When asked by reporters yesterday whether he knew how the fire started, Hook answered succinctly: "Not a clue. Not a clue."
The smell of smoke filled the area yesterday, and firefighters and demolition crews drew the attention of joggers and people on their way to work who stopped in their tracks at the sight of the smoldering building. Throughout the day, people snapped photos of the destruction with cellphone cameras.
Hook opened in that location at a time when many lobster shacks and fish houses dotted the Atlantic Avenue shoreline. Since then, most have either shuttered or moved to South Boston, leaving Hook as a last vestige of downtown's maritime past.
Today, many well-dressed people who work in the area spoke wistfully about Hook's lobster rolls. Andrea Ponsetto, a computer analyst at Fidelity Investments, said she visited Hook's every spring to get one with a chips and a soda. She said it was a joy to eat it outside overlooking the harbor.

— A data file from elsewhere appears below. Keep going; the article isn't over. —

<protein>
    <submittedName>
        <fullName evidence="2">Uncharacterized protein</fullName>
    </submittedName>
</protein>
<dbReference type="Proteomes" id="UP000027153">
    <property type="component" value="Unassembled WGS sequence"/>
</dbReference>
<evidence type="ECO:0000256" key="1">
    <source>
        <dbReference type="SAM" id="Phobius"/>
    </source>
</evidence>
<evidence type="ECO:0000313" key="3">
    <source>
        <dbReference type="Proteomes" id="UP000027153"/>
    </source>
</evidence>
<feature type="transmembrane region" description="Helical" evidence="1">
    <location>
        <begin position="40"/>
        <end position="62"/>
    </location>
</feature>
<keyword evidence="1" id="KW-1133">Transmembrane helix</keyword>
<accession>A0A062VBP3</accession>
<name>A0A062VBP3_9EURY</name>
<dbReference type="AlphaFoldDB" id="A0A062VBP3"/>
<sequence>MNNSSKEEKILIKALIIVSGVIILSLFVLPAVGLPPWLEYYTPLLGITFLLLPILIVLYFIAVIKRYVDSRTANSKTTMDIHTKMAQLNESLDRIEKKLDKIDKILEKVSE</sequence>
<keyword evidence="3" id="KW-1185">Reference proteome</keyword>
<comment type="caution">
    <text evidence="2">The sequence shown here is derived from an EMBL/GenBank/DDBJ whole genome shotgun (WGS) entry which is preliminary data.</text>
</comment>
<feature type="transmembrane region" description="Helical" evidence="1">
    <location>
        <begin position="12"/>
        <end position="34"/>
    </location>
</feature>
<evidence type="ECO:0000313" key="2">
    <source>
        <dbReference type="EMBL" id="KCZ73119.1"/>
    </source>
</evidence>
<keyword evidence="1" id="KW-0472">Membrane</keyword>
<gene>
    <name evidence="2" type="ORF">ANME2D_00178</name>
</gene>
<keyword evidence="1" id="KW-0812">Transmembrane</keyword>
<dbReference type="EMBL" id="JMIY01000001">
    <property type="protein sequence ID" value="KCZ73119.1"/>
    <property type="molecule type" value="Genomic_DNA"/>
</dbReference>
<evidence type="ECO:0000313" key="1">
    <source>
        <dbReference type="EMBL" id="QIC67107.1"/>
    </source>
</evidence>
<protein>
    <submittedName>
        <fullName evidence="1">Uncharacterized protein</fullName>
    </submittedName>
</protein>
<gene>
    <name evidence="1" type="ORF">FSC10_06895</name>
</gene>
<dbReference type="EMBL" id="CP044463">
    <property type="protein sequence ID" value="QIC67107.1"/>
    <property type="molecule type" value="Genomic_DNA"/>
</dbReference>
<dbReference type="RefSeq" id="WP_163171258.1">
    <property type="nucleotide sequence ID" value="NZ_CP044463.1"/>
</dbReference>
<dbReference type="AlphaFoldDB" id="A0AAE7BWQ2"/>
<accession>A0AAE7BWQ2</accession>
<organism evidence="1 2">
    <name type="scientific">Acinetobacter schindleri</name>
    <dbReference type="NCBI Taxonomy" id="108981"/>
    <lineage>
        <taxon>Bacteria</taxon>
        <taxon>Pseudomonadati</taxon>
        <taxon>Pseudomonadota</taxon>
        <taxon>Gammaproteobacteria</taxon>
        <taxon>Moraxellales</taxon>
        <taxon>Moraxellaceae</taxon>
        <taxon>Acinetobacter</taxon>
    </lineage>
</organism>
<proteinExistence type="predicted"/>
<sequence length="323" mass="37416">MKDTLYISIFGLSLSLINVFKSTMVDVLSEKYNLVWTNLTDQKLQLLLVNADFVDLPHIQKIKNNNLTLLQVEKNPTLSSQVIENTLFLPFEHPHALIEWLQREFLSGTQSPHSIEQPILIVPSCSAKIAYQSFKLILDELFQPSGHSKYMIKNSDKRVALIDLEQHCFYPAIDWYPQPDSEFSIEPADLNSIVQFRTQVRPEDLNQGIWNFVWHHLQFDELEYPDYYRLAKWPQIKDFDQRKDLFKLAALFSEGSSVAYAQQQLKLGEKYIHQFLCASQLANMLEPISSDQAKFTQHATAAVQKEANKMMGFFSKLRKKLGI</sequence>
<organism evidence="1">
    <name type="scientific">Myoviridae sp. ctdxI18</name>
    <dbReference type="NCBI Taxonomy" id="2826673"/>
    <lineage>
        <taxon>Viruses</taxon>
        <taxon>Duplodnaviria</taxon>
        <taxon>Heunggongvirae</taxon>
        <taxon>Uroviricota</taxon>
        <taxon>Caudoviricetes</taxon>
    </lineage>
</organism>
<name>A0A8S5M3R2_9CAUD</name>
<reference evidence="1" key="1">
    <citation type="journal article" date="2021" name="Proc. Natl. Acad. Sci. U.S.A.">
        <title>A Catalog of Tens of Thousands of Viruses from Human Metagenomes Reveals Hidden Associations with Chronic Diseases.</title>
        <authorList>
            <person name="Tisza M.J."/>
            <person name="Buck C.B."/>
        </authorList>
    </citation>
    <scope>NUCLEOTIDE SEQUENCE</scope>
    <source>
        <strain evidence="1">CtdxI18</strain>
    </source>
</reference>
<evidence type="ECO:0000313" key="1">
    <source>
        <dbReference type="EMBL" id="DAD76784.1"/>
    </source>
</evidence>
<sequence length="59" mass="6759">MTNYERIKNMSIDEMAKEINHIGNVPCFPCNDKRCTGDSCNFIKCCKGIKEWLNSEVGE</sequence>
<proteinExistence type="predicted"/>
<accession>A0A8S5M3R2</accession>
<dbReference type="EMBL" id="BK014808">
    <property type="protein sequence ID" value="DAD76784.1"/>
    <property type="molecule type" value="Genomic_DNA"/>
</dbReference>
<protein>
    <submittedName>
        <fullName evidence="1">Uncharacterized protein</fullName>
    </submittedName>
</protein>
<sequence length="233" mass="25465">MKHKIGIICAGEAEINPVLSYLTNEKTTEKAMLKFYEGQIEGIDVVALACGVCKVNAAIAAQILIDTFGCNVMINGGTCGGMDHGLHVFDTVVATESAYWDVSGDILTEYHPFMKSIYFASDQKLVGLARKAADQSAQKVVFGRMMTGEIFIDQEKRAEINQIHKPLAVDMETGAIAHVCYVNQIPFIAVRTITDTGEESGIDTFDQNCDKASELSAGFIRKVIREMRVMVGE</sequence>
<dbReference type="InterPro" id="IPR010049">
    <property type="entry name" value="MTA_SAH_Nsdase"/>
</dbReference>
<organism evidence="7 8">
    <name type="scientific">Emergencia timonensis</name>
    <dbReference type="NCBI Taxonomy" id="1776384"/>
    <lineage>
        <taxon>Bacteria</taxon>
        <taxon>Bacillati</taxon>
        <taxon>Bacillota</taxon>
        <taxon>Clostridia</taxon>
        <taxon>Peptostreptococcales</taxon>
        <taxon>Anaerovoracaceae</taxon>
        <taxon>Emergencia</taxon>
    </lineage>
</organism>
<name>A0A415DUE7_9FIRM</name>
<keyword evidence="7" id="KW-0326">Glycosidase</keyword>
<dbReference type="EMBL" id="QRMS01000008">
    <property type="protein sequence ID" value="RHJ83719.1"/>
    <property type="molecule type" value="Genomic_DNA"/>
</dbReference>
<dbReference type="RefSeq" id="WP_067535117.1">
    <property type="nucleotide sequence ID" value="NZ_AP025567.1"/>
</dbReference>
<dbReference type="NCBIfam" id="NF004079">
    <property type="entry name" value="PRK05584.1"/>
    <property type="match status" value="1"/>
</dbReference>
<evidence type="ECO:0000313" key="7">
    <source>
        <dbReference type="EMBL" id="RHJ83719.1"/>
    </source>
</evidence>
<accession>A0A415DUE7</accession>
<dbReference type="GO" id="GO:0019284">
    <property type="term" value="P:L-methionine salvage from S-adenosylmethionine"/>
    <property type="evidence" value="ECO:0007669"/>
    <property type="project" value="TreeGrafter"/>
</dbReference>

"It just looks like you'd find it in Maine," she said of the business, "not in a major financial district."
Steve Botchie, who works in South Boston, said he and his extended family had a longstanding tradition of swooping into Hook's to collect seafood - mostly lobster - for a Christmas banquet.
"I think they absolutely" should rebuild, he said. "It's a Boston landmark."
Many appreciated the business's lack of pretentiousness, especially in an area where yachts have come to outnumber fishing boats. The Hook company name was mounted in huge, homemade, white wooden letters nailed to the side of the building. The store's dank interior smelled intensely of seafood. Hook & Co. sold as much as 3 million pounds of lobster in a single year, family members said, much of it caught in Canada, trucked into Boston, and sent worldwide.